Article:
Missouri and Mississippi River Confluence
view northwest, upstream
Sometime before they sailed west on 14 May 1804, Clark recorded: "Capts. Lewis & Clark wintered at the enterance of a Small river opposite the Mouth of Missouri Called wood River, where they formed their party, Composed of robust Young Backwoodsmen of Character." Reconsidering the difficult hours some of those "characters" had caused him with their resistance to the rigorous military disipline imposed upon them, he crossed out the last four words and substituted, "healthy hardy young men."
The expedition began building their winter camp on 13 December 1803. Owing to the shifting of the rivers' confluence, the actual site has never been determined. One study places it near the left side of the bridge at the top center of this photo.
On their return in 1806, after spending the night of 22 September at the recently built Fort Bellefontaine (in the photo, a few miles around the bend at left), the Corps revisited the Wood River camp. There, according to Sergeant Ordway, they called on the widow who had worked for them during the winter of 1803-04, and who now had "a plantation under tollarable good way." Her name is unknown.
The mouth of the river once named for a settler named Dubois is only about a mile south of its 1803 location, but the Missouri and Mississippi Rivers have moved their meeting-place about three miles south over the past 200 years. No one can be certain where the camp was, but educated guesswork places it today on the Missouri side of the Mississippi, on Maple Island near the north bank of the big, flat floodplain called Mobile Island, downstream from the bridge at extreme upper center.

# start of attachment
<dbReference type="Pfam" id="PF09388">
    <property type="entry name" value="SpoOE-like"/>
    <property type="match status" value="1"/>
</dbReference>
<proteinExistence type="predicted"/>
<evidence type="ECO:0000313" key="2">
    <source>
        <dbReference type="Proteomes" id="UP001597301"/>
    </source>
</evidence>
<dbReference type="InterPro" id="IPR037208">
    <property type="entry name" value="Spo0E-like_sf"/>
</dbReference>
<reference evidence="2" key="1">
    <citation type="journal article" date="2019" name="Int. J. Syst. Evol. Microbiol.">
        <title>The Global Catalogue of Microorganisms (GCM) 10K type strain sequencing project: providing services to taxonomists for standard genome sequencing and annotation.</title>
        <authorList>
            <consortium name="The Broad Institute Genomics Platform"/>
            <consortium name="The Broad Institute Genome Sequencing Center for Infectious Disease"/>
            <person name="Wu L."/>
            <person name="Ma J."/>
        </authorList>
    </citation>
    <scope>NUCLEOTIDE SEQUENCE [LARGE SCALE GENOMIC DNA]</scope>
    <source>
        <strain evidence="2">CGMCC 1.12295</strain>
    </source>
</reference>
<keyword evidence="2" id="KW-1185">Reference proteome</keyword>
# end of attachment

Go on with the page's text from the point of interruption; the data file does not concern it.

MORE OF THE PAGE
Opposite the Missouri's muddy mouth, in a compromise between history and hydrology, the commemorative observation point at lower center is situated at the mouth of the Cahokia Diversion Channel, which combines the waters of Cahokia and Indian Creeks. For a view of the merging of the two rivers in the 1880s, see "Mouth of the Missouri."
Commercial river traffic in the vicinity of Camp Wood was comparatively heavy even back in the decade of the Expedition, and the two rivers are still highroads for shipment of bulk commodities such as the petroleum that's loaded onto barges from the refineries at the nearby city of Wood River, Illinois, through pipelines leading to the terminals at center right.
From Discovering Lewis & Clark from the Air
Photography by Jim Wark
Text by Joseph Mussulman
Reproduced by permission of Mountain Press